With the cold weather we've been experiencing, Ohio farmer's are having a rough start to the new year. OSU Extension Educator Mark Mechling, says because of the sub-zero temperatures across the state, there are some farmer's who could see damaged crops come springtime.
"Those fruit crops that we would be most concerned about would be peaches, our wine grapes, perhaps blueberries and certainly blackberries," Mechling explained.
With last fall's rainy weather, OSU Extension Educator, Mark Mechling, says many farmer's weren't able to complete their harvest. But with the cold weather we're experiencing, it's allowed farmer's to finish harvesting.
"We see a little bit of corn left and actually the cold weather has solidified that soil and allowed some of our farmer's to actually get some harvesting done in the past week or so," said Mechling. "So that's been a positive also."
The increase of rain and storms in our area have caused flooding in some parts of Muskingum County, which has affected farmer's crops and will eventually affect their yield at the end of the growing season. Mark Mechling of the OSU Extension Office in Muskingum County describes the weather as unusual.
"If you think back to Memorial Day, we were fairly dry and then we got kind of dry in most parts of Muskingum County during the month of June. However, in late June and now...
The U.S. Department of Agriculture distributed a planning report that indicated farmers will plant the largest corn and soybean crop in history.
The plan shows more than 100 million acres will be planted and the report already has affected crop prices
Extension Educator, Mark Mechling said, "But the price of corn and soybean, which have been historically high the past couple of months, have really tumbled the past couple days. So that has some implications for farmers as we...
The drought of last summer had many local farmers concerned about future crops.
Area farms had to deal with around two to three inches less of rainfall than normal. But with the recent snowfall the soil is able to play catch up.
Mark Mechling, OSU Extension Educator said, "certainly this rain and snow that we have experienced the last several weeks have been helpful, it has not completely replenished the ground water resources. So I think that is an important point, is...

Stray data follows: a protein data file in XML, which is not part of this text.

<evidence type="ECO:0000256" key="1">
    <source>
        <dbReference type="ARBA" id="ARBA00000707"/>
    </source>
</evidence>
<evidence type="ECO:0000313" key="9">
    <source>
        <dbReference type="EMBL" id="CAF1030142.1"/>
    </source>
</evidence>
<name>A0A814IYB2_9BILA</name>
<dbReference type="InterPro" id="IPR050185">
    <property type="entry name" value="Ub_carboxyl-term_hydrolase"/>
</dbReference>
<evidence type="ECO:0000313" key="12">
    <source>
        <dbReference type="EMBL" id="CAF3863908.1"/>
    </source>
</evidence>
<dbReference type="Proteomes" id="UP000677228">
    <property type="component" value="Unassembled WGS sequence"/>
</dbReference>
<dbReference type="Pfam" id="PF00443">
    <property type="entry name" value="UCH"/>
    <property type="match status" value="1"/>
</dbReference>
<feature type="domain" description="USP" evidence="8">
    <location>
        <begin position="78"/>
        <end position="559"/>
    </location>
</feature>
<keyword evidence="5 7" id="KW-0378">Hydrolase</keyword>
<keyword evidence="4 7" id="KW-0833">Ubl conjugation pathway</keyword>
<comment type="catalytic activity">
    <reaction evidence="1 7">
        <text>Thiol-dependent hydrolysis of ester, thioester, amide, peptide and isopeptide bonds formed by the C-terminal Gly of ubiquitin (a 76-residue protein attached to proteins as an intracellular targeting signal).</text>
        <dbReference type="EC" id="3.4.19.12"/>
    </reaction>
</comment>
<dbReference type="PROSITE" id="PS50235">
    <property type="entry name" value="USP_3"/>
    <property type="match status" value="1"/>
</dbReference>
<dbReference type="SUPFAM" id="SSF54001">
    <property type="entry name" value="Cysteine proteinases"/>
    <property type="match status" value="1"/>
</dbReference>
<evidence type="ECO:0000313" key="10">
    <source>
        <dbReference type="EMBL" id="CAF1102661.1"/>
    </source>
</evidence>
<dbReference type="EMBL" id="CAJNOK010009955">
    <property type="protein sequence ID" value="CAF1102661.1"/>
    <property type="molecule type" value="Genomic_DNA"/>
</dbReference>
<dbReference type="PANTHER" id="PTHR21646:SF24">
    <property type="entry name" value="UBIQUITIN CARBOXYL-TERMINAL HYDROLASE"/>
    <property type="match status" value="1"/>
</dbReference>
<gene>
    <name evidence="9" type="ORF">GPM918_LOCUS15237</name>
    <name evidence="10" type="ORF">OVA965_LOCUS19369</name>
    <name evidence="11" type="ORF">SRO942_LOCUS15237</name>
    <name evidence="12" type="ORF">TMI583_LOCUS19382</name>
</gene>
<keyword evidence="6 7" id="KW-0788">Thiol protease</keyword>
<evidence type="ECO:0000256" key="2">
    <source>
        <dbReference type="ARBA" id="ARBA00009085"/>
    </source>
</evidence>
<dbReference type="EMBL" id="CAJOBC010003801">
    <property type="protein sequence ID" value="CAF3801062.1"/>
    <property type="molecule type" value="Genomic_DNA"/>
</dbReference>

The summer drought has taken a toll on farmers, but even with rain in the weekend forecast, farmer Mark Barnhart says it's too little too late to help summer produce, which has affected consumer turnout.
"This market is down dangerously low to sustain it." said Barnhart. "We need to get more people here on Wednesdays'. I don't know how long we'll run it, it depends on how long we have produce."
While farmers have seen a decrease in their crop yield,...
It has been several years since farmers in our area have experienced a summer season like this one.
One expert said he likes what we are seeing now to 1998, which was a hot dry summer for farmers. The weather we're experiencing is causing several issues including lack of development in soybeans and corn and unevenness in the crops.
"We're seeing some corn in some fields that are normal height and tasseling and other corn in that same field that are a couple feet tall,"...
The hot, dry weather is bad news for farmers in our area.
Extension Educator Mark Mechling said corn, soy bean and hay crops were all planted in a timely fashion, but the lack of rain is creating a stressful environment.
"As we head into the weekend, the temperatures are going to be near 90 degrees, and that stress will be amplified without that moisture," said Mechling. "Until we get some rain, we'll continue to see some of these signs of stress in the crops...
When it comes to statistics, the state of Ohio is losing its battle with planting summer crops.
Due to the extremely wet conditions, Ohio is seeing fewer crops in the ground. Muskingum County OSU Extension Educator Mark Mechling says typically at this point, we should see 80 percent of the corn crop planted, but now we only see 11 percent. And as far as the soy bean crop, normally over half would be in the ground. As of now, we are only seeing around 5 percent.